Racial Differences in the Effectiveness of a Multifactorial Telehealth Intervention to Slow Diabetic Kidney Disease.



African Americans are significantly more likely than non-African Americans to have diabetes, chronic kidney disease, and uncontrolled hypertension, increasing their risk for kidney function decline.


The objective of this study was to compare how African Americans and non-African Americans with diabetes responded to a multifactorial telehealth intervention designed to slow kidney function decline.

Research design

Secondary analysis of a randomized trial. Primary care patients (N=281, 56% African American) were allocated to either: (1) a multifactorial, pharmacist-delivered phone-based telehealth intervention focused on behavioral and medication management of diabetic kidney disease; or (2) an education control.


The primary study outcome was change in estimated glomerular filtration rate (eGFR). Linear mixed models were used to explore the moderating effect of race on the relationship between study arm and eGFR decline over time; the mean annual rate of eGFR decline was estimated by race and study arm.


Findings demonstrated a differential intervention effect on kidney function over time by race (Pinteraction=0.005). Among African Americans, the intervention arm had significantly greater preservation of eGFR over time than the control arm (difference in the annual rate of eGFR decline=1.5 mL/min/1.73 m; 95% confidence interval: 0.04, 3.02). For non-African Americans, the intervention arm had a faster decline in eGFR over time than the control arm (difference in the annual rate of eGFR decline=-1.7 mL/min/1.73 m; 95% confidence interval: -3.3, -0.02).


A multifactorial, pharmacist-delivered telehealth intervention for diabetic kidney disease may be more effective for slowing eGFR decline among African Americans than non-African Americans.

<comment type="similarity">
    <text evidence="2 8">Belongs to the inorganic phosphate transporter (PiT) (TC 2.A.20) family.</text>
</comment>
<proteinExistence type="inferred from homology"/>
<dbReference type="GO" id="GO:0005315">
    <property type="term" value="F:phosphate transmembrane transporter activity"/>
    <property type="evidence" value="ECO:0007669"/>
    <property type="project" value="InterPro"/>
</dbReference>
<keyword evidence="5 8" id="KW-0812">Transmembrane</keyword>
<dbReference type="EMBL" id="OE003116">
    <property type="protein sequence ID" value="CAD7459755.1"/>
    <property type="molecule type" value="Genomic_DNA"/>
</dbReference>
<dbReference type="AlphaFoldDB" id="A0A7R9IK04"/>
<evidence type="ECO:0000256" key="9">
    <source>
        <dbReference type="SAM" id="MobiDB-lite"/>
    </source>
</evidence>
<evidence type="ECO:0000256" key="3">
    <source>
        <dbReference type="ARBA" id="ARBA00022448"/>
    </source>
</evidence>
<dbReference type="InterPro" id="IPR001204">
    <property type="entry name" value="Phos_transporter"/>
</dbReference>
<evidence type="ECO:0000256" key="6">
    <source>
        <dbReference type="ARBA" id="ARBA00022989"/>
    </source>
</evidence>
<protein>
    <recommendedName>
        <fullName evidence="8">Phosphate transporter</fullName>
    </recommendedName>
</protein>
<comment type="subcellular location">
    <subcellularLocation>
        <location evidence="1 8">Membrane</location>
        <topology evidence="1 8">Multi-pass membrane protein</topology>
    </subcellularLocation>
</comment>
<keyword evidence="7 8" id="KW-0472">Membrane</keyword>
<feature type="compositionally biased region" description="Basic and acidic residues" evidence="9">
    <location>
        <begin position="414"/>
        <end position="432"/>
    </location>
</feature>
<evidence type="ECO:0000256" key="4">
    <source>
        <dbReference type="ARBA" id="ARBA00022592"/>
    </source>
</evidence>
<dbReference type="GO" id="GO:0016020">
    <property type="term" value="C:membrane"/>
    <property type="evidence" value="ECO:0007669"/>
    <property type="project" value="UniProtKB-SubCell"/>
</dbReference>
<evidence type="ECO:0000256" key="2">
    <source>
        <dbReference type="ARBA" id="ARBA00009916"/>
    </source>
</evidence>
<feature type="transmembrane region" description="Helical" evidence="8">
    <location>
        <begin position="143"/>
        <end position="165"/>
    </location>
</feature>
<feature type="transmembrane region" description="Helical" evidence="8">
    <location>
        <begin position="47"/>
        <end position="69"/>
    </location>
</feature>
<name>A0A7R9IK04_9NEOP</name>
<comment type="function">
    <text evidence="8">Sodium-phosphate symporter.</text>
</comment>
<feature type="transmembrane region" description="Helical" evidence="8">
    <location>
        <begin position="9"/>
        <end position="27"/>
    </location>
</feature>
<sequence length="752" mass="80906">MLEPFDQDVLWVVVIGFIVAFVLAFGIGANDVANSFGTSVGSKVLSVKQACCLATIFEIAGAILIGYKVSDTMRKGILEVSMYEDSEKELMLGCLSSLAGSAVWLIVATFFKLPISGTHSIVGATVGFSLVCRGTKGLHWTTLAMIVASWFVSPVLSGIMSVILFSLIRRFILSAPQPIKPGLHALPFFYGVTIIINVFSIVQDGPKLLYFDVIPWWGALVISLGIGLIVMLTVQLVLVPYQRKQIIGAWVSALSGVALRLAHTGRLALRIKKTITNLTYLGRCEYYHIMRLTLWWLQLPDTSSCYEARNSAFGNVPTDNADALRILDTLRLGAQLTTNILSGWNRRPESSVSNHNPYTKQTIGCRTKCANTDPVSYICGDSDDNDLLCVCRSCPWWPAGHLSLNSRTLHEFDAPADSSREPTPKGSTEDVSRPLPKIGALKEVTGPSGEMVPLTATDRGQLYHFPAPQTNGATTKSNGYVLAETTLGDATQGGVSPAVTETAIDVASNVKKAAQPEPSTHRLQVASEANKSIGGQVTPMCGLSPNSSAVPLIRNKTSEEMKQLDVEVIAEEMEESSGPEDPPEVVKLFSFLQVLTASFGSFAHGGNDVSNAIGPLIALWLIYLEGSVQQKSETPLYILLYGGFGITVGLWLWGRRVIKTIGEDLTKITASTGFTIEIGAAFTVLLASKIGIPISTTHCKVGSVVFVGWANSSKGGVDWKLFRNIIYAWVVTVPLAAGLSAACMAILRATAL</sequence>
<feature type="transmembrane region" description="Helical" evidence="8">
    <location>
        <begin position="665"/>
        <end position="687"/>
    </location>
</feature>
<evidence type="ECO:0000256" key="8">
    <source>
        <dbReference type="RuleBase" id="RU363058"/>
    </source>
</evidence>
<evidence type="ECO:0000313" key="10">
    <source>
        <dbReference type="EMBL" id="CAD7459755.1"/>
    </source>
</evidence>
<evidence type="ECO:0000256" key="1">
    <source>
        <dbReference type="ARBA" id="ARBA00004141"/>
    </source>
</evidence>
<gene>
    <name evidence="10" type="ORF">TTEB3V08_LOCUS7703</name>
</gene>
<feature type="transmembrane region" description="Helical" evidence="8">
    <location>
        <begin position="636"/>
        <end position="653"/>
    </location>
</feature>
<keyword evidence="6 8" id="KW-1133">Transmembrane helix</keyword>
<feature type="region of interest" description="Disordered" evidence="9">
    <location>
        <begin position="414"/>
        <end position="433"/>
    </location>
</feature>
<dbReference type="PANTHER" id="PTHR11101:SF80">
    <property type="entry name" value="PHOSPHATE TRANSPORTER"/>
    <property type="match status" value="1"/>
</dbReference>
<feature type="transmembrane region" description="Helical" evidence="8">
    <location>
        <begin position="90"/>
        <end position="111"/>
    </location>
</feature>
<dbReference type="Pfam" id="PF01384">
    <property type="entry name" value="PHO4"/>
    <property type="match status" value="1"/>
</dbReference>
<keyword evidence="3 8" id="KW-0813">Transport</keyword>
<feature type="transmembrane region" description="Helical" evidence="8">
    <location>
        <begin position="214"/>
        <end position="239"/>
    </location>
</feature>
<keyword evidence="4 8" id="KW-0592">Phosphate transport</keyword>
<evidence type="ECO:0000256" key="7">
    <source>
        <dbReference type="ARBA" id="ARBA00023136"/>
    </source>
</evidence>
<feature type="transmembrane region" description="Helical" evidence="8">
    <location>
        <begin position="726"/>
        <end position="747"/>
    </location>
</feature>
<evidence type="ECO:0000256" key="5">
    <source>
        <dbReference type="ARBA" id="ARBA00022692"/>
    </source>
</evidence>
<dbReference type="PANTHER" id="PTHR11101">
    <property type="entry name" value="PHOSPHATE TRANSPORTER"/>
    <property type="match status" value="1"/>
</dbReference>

Published Version (Please cite this version)


Publication Info

Kobe, Elizabeth A, Clarissa J Diamantidis, Hayden B Bosworth, Clemontina A Davenport, Megan Oakes, Anastasia-Stefania Alexopoulos, Jane Pendergast, Uptal D Patel, et al. (2020). Racial Differences in the Effectiveness of a Multifactorial Telehealth Intervention to Slow Diabetic Kidney Disease. Medical care, 58(11). pp. 968–973. 10.1097/mlr.0000000000001387 Retrieved from https://hdl.handle.net/10161/29645.

This is constructed from limited available data and may be imprecise. To cite this article, please review & use the official citation provided by the journal.



Clarissa Jonas Diamantidis

Adjunct Associate Professor of Medicine

Hayden Barry Bosworth

Professor in Population Health Sciences

Dr. Bosworth is a health services researcher and Deputy Director of the Center of Innovation to Accelerate Discovery and Practice Transformation (ADAPT)  at the Durham VA Medical Center. He is also Vice Chair of Education and Professor of Population Health Sciences. He is also a Professor of Medicine, Psychiatry, and Nursing at Duke University Medical Center and Adjunct Professor in Health Policy and Administration at the School of Public Health at the University of North Carolina at Chapel Hill. His research interests comprise three overarching areas of research: 1) clinical research that provides knowledge for improving patients’ treatment adherence and self-management in chronic care; 2) translation research to improve access to quality of care; and 3) eliminate health care disparities.